Every time I think I’ve got this stock-picking gig down pat, the investing gods come along and smack me upside the head. No. You. Don’t. The latest example of this is Chinese electric vehicle (EV) maker XPeng (NYSE:XPEV). XPEV stock is down 25% year-to-date through May.
That wouldn’t be such a big deal if I hadn’t said that XPeng stock was a buy at $42 or below in December. Wrong again. If you took my advice and still hold, you’re down more than 23%. For that, I truly apologize.
I’ve been busy writing about other stocks and haven’t spent a lot of time examining why its stock’s fallen in 2021. Of course, XPEV isn’t the only EV manufacturer to have taken it on the chin YTD. Tesla’s (NASDAQ:TSLA) down 11.4% and Nio’s (NYSE:NIO) off by 21%.
Suddenly, EV stocks are persona non grata.
I think it’s fair to say that the entire EV cohort was overvalued as we entered 2021. I, too, was guilty of excessive optimism. However, now that XPEV has moved into the $20s, the evidence suggests that the company’s business model is working.
Does that make XPEV a buy? I consider the possibilities.
XPEV Stock Will Be Back to $40 Before You Know It
In the first four months of 2021, XPeng increased its deliveries by 413% over last year to 18,487. In April, the company added a third vehicle, the P5, to its existing P7 and G3 models. That should help keep the momentum going as we enter the summer.
2021 YTD Deliveries – January – April
|Month||Deliveries||YoY % Increase|
I know there’s plenty of commentary out there suggesting that XPeng’s numbers seem to be weakening. From where I sit, however, they seem just fine. What does irritate me is the company’s BS attempt to distract investors by stating that January and February combined deliveries grew by 577% over last year.
Am I to assume that February’s numbers increased by 107% YoY?
I’m being facetious. I don’t know why it can’t produce a YoY number for February’s deliveries. To do otherwise is plain silly. I understand February included the Chinese New Year, but that’s an annual thing, and post-pandemic, it will affect deliveries every year.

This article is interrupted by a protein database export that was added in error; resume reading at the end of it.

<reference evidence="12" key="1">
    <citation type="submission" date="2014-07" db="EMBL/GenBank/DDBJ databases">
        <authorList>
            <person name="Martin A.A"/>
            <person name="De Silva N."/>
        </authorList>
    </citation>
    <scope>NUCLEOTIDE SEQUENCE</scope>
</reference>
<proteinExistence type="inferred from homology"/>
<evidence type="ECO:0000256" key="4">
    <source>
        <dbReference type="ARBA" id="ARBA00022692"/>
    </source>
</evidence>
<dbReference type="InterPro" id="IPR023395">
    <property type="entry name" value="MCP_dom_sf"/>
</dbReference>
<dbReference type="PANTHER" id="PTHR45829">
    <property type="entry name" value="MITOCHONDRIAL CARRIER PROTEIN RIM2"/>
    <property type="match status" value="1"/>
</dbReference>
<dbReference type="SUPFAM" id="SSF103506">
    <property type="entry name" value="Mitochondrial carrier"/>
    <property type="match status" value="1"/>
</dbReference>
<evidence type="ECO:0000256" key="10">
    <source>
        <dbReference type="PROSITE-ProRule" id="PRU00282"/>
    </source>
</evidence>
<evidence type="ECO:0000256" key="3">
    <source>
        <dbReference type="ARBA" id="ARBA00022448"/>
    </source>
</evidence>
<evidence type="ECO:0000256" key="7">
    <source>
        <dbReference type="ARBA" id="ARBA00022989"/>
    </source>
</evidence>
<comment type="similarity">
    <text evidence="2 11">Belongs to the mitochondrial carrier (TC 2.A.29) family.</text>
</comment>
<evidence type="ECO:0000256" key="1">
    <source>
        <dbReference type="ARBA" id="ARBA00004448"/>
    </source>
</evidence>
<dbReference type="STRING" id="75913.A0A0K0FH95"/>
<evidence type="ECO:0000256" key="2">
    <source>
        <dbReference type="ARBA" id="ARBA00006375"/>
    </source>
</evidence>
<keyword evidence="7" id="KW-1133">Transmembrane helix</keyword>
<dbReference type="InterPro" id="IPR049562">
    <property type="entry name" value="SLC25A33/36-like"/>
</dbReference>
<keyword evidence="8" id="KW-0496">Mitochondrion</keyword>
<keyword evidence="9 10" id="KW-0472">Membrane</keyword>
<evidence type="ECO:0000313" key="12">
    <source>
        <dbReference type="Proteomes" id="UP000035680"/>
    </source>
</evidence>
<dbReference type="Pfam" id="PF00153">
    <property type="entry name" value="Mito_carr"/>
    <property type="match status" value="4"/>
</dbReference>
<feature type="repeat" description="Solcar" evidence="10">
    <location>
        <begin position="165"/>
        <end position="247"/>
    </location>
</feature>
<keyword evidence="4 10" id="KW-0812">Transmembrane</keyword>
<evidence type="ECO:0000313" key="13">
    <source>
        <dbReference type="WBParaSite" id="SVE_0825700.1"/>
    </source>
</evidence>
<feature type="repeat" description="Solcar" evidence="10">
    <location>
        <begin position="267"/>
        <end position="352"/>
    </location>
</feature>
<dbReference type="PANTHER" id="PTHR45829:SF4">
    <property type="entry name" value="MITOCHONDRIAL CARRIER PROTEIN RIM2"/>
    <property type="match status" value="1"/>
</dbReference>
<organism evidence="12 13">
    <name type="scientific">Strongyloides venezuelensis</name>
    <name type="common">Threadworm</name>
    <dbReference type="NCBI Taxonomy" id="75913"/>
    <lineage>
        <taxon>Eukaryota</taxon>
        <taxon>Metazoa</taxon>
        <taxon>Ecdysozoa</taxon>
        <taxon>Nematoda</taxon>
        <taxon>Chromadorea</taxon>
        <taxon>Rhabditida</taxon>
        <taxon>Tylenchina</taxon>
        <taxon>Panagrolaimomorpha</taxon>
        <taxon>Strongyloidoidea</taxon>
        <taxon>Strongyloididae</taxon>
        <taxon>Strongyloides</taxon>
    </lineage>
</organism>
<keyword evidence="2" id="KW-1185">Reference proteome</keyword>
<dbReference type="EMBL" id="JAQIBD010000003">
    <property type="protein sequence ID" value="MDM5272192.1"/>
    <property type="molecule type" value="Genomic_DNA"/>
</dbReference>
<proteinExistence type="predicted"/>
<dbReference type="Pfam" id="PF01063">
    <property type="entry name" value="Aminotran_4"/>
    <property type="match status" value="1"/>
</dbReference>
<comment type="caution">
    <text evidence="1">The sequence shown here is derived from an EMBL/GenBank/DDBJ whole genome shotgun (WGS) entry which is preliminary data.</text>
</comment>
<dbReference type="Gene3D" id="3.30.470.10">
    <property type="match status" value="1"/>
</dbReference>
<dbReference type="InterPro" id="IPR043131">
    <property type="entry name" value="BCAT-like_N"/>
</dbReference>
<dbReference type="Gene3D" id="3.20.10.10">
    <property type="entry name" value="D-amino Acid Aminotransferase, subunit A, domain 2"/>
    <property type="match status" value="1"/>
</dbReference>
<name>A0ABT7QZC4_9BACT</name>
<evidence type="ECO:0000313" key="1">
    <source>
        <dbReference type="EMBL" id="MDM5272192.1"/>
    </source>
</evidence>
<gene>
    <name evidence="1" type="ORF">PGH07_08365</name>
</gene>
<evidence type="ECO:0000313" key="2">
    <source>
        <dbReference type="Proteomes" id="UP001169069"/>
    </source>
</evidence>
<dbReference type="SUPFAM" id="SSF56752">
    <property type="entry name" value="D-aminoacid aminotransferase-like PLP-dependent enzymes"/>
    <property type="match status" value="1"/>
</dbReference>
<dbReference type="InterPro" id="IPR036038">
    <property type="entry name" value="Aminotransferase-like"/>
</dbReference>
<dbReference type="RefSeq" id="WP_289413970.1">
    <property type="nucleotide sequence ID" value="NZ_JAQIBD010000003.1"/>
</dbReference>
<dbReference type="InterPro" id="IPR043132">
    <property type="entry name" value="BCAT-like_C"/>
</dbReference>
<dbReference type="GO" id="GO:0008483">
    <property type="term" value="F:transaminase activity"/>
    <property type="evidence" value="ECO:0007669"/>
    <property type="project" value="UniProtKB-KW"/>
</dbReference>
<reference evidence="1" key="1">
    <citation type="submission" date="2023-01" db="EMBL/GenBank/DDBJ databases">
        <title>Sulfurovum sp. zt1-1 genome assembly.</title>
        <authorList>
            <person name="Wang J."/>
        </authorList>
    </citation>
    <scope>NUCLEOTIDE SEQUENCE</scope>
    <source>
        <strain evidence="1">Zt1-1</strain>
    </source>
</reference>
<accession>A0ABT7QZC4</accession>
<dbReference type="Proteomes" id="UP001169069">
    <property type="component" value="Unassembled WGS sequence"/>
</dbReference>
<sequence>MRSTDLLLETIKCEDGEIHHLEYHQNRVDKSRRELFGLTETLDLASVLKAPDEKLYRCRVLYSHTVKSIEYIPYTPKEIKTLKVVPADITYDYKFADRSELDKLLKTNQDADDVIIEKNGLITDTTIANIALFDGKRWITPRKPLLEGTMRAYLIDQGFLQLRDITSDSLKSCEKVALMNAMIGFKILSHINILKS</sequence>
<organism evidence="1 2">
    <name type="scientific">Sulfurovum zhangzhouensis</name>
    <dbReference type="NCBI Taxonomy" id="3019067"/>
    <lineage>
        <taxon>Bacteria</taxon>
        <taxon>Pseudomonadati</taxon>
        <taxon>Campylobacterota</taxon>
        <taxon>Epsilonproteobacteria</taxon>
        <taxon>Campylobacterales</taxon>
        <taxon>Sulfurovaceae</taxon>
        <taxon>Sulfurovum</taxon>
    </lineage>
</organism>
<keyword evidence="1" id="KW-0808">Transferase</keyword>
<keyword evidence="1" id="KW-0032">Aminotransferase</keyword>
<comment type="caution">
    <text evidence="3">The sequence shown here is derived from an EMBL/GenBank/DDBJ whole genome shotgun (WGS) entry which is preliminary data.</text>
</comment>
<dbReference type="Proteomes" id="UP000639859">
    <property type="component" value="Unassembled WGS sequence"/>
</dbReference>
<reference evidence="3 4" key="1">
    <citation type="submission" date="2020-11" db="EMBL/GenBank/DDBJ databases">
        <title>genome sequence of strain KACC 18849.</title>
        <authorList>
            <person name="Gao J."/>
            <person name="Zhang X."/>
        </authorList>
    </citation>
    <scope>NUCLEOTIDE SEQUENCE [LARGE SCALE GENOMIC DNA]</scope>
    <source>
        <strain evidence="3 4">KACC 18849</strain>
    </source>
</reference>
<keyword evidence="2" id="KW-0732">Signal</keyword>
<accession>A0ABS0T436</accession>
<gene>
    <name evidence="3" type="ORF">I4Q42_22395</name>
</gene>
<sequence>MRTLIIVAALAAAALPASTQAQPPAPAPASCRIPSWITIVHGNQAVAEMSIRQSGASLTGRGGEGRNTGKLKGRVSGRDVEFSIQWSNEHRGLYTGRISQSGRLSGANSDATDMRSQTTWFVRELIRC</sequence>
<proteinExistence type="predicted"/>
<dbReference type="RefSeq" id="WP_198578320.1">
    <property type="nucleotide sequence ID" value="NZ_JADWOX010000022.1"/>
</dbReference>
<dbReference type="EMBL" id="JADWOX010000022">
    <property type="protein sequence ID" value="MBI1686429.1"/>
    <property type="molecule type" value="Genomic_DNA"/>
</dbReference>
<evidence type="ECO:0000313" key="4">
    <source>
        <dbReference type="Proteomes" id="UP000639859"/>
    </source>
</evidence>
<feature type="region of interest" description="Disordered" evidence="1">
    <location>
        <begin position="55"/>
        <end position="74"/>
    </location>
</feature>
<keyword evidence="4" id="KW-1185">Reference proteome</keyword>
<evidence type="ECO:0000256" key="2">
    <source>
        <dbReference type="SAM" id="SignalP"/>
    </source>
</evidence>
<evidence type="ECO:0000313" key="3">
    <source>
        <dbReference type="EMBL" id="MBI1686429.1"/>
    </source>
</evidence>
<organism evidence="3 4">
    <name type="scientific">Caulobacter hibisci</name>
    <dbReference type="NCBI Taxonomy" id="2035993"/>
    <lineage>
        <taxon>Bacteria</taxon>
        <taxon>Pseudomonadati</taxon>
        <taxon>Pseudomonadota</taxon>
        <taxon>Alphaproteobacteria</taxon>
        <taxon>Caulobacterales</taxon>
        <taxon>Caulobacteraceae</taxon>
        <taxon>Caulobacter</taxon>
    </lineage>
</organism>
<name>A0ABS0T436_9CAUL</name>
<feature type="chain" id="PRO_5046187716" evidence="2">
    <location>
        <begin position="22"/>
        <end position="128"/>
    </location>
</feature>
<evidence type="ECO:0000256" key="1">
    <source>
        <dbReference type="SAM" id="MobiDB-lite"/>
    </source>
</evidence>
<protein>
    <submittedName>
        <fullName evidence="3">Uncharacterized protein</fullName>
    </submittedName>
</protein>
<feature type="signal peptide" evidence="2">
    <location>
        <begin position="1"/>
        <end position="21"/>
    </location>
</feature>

Just be honest. Investors understand hiccups happen.
Recently, InvestorPlace contributor Vandita Jadeja discussed its Q1 2021 results and why that made it an attractive buy. While revenue jumped by 616% to $450.4 million during the quarter, it was the positive 11.2% gross margin that caught my eye. That’s a 1,600-basis-point improvement from last year. And even though it lost 13 cents per share, that still beat analyst estimates.
In addition, Vandita points out that XPeng’s own charging network continues to grow. It now has more than 1,140 charging stations in 64 cities across China. And the charging is free.
I don’t know how many people will buy a vehicle because of free charging, but it certainly should be part of its features and benefits statement.
If you believe in EVs, XPEV is an excellent stock to own.
Shares Could Spend the Remainder of Year in the $20s
It doesn’t matter what stocks or exchange-traded funds you look at; if they’re related to EVs, their performance in 2021 is not good.
For example, the KraneShares Electric Vehicles & Future Mobility ETF (NYSEARCA:KARS) is up 5.9% YTD compared to 12.6% for the S&P 500 index. It invests 1.27% of its total assets in XPEV. Another exchange-traded fund — First Trust NASDAQ Clean Edge Green Energy Index Fund (NASDAQ:QCLN) — invests 1.85% of its total assets in XPEV. Its top two holdings are Tesla and Nio at 8.64% and 7.55%, respectively. QCLN is down 15.4% YTD.
Clean energy growth stocks have been pushed to the sidelines as investors seek out more value-oriented plays, such as traditional oil and gas. For example, the Energy Select Sector SPDR Fund (NYSEARCA:XLE) is up 39% YTD. However, in 2020, QCLN had a total return of 184%, considerably better than the -33% total return for XLE.
It’s unlikely that the investment world has soured on clean energy or EVs. It’s merely taking a breather while business plans catch up to valuations. Institutional money may remain on the sidelines until later this year.
In the meantime, that could mean sideways prices for stocks like XPEV into the summer and fall, which means you don’t have to buy XPEV immediately, fearing you’ll miss out on its next leg up.
The Bottom Line
If you bought XPEV in mid-May in the low $20s, I think you got an excellent price. If you’re thinking about buying XPEV, I would wait out the share price. I believe you’ll be able to buy it for less than $29 at some point in the next couple of months, but I doubt you’ll be able to get it for much less than $25.
Then again, I’m the same dolt who told you $42 was a good buy, so govern yourself accordingly.
On the date of publication, Will Ashworth did not have (either directly or indirectly) any positions in the securities mentioned in this article. The opinions expressed in this article are those of the writer, subject to the InvestorPlace.com Publishing Guidelines.
Will Ashworth has written about investments full-time since 2008. Publications where he’s appeared include InvestorPlace, The Motley Fool Canada, Investopedia, Kiplinger, and several others in both the U.S. and Canada. He particularly enjoys creating model portfolios that stand the test of time. He lives in Halifax, Nova Scotia. At the time of this writing Will Ashworth did not hold a position in any of the aforementioned securities.